S. mansoni-derived Extracellular Vesicles Deliver Lipid Agonists to Trigger TLRs on Eosinophils

Lipids are a critical component of exosomes and small extracellular vesicles, forming the protective lipid bilayer which is directly exposed to the environment and forms the interacting surface with recipient host cells. Surprisingly, the lipid content of helminth-derived exosomes remains relatively unknown, with only a small number of entries for vesicle cargo devoted to lipids in the online database Vesiclepedia. Of those published, the majority list the lipid composition of human-derived immune cells and cancer cell lines [reviewed in Yáñez-Mó et al. (33)]. The identification of the agonists of PGR and TLR2 receptors by Magalhães et al. suggests that lipids embedded within the membranous bilayer of extracellular vesicles secreted by helminths are more than just structural components and may indeed act as novel second messengers within the inflammatory environment (11).

It is well known that exosomes, in comparison to their cellular origin, are highly enriched in an array of lipid species, including phosphatidylserine, sphingomyelin, cholesterol, and plasmalogen. The composition of the lipid moiety within exosomes can not only influence their stability in vivo, but can also have their own functional consequences. Exosomes have been shown to interact with cell peripheral lipid receptors such as Tim4 which recognizes phosphatidylserine (34). Lyso-phosphatidylserine extracted from the tegument of S. mansoni has been shown to activate TLR2 and direct dendritic cell polarization. Fascinatingly, the effect of lyso-phosphatidylserine on TLR2 was specifically mediated by the parasite lyso-phosphatidylserine species as a commercial synthetic and mammalian-derived lyso-phosphatidylserine had no effect on TLR2 activation (35). Similarly, PGs have been identified in exosomes, with vesicular PGE2 enriched in T cell derived exosomes (36). A recent study of the S. mansoni lipidome found PDG2 to be the most abundant prostaglandin, identified in cercariae and eggs, and was particularly enriched in soluble egg antigen, worm secretory product and egg excretory/secretory product, strongly suggesting PGD2 is released in extracellular vesicles within the excretory/secretory product of S. mansoni in vivo (15). Thus, it is highly plausible that LPC and PG species in the lipid bilayer encasing S. mansoni derived-extracellular vesicle contents are themselves able to modulate the immune response upon recognition by surface receptors on target cells.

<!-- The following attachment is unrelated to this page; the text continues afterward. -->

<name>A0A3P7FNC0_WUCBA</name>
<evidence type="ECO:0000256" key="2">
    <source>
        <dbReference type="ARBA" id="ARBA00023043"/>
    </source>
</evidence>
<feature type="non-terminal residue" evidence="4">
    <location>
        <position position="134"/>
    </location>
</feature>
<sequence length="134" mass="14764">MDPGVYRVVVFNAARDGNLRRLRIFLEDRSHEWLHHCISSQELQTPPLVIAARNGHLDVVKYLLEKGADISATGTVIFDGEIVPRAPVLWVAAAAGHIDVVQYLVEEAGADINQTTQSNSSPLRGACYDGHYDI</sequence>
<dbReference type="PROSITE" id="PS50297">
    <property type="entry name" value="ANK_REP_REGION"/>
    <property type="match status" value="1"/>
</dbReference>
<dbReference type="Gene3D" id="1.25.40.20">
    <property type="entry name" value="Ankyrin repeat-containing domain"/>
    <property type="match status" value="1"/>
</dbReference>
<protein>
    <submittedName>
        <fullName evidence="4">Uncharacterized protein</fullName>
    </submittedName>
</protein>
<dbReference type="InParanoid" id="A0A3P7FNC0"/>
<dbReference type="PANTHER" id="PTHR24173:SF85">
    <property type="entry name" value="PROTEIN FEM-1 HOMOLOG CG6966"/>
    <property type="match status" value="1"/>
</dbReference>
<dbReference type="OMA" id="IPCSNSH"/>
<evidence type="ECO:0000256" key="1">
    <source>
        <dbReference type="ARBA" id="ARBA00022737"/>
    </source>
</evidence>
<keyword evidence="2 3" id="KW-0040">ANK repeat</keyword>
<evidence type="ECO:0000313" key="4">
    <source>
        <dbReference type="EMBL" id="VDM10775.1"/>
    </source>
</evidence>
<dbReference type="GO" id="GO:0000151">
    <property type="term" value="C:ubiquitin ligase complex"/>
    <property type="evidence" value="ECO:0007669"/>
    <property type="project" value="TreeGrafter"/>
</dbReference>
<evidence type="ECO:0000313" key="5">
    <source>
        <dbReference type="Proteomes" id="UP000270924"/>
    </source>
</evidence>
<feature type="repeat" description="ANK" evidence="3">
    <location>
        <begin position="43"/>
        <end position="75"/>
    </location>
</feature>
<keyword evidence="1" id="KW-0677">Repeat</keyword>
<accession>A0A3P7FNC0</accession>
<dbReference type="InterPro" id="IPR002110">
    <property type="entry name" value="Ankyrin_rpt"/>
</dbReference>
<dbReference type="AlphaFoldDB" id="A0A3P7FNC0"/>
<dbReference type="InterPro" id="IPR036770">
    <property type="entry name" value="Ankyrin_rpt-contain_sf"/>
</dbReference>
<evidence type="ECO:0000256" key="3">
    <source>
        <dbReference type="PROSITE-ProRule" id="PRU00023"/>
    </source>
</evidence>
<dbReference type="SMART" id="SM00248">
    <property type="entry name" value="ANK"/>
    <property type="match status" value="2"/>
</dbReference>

It has been postulated that exosome recognition by cells involves G2A, a G protein coupled receptor that recognizes LPC on the surface of exosomes (37). Autotaxin, the lysophospholipase responsible for generating lisophosphatidic acid (LPA) from its substrate LPC, is an enzyme which once secreted can bind to the surface of exosomes (38). Exosome-bound autotaxin is catalytically active and can bind to the host cell through specific integrin interactions, facilitating the release of LPA to activate cell surface G-protein-coupled receptors (38). It is tempting to speculate that a similar mechanism of action exists for the delivery and recognition of LPC by TLR2 on eosinophils. Therefore, we propose the mechanism underlying the findings of Magalhães et al. involves active release and targeted binding of S. mansoni-derived LPC-loaded extracellular vesicles to deliver the lipid agonist to TLR2 on eosinophils, and a similar exosomal delivery method of PDG2 may also exist (Figure 1).

FIGURE 1
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Figure 1. S. mansoni lipid-enriched extracellular vesicles trigger eosinophil tissue repair. S. mansoni eggs and worms release extracellular vesicles exosomes enriched in nucleic acid, proteins, cholesterol, and lipids including LPC and DP1. Packaging in the bilayer of exosomes protects lipids from enzymatic degradation once released in the inflammatory milieu as a component of the helminth excretory/secretory product allowing LPC and PGD2 to be targeted for delivery and recognition by TLR2 and PDG1, respectively, on the surface of eosinophils. Activation of TLR2 and DP1 by S. mansoni-derived exosomes drives lipid droplet accumulation within eosinophils and release of pro-fibrotic TGF-β to drive fibrosis in the granuloma or epithelium.

S. mansoni Extracellular Vesicles as Vaccine Candidates–Resetting the Balance Between Tissue Repair and Fibrosis